Louise is a Fellow of the Society of Biology and a Fellow of the Centre for Ecology & Hydrology. She is a member of Defra's Science Advisory Council and the Centre for Ecology & Hydrology Advisory Committee. Louise is on the Steering Board of the UK Collaborative on Development Science and the expert panel for the UK National Ecosystem Assessment.
Louise has a first-class honours BSc in environmental science from the University of East Anglia and a PhD from the University of Bristol, where she examined the impacts of drainage on wetland hydrochemistry in the Somerset Levels. She undertook postdoctoral research at the University of Oxford on a NERC project examining land use and land management controls on water quality, before joining the Nature Conservancy Council in Peterborough as their Environmental Hydrologist. In 1990, Louise took up a lectureship in the Department of Geography at Sheffield University and was awarded a Personal Chair in 1998. She moved to Lancaster University in 2004.
Professor Mike Lockwood is a professor of Space Environment Physics in the Department of Meteorology, University of Reading and an individual merit scientist with Rutherford Appleton Laboratory's Space Science and Technology Department (Science & Technology Facilities Council). Mike was previously a professor of both Space Plasma Physics and Energy & the Environment at the University of Southampton, Chief Scientist at the RAL's Space Science & Technology Department, and a guest lecturer for the University Centre in Svalbard.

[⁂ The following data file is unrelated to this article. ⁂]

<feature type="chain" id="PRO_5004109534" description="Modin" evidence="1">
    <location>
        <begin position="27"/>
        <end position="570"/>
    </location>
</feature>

He studied physics at Exeter University, where he also gained a PhD in upper atmosphere studies. His research interests are in the phenomena that cross the mesopause (a high-level region of the Earth's atmosphere) and how solar variability has masked the full impact of man's contribution to climate change.
In addition to several research council committees, Professor Lockwood has served on many national and international committees including the Royal Society, Royal Astronomical Society, EISCAT (the European Incoherent Scatter Scientific Association), the European Geophysical Union, the European Space Agency Cluster Ground Working Group, Geospace Environment Modelling and the International Association of Geomagnetism & Aeronomy.
Georgina Mace is Professor of Conservation Science at Imperial College London. Her research interests are in measuring the trends and consequences of biodiversity loss and ecosystem change. She led the process to develop, test and document criteria for listing species on IUCN's Red List of threatened species, and subsequently worked on the biodiversity elements of the Millennium Ecosystem Assessment and on the technical development of measures for the Convention on Biological Diversity 2010 biodiversity target. Recently she has worked on the UK National Ecosystem Assessment, is a co-investigator on the NERC Valuing Nature Network, and is an Associate Director of the Ecosystem Services for Poverty Alleviation programme that is funded by DfID, NERC and ESRC.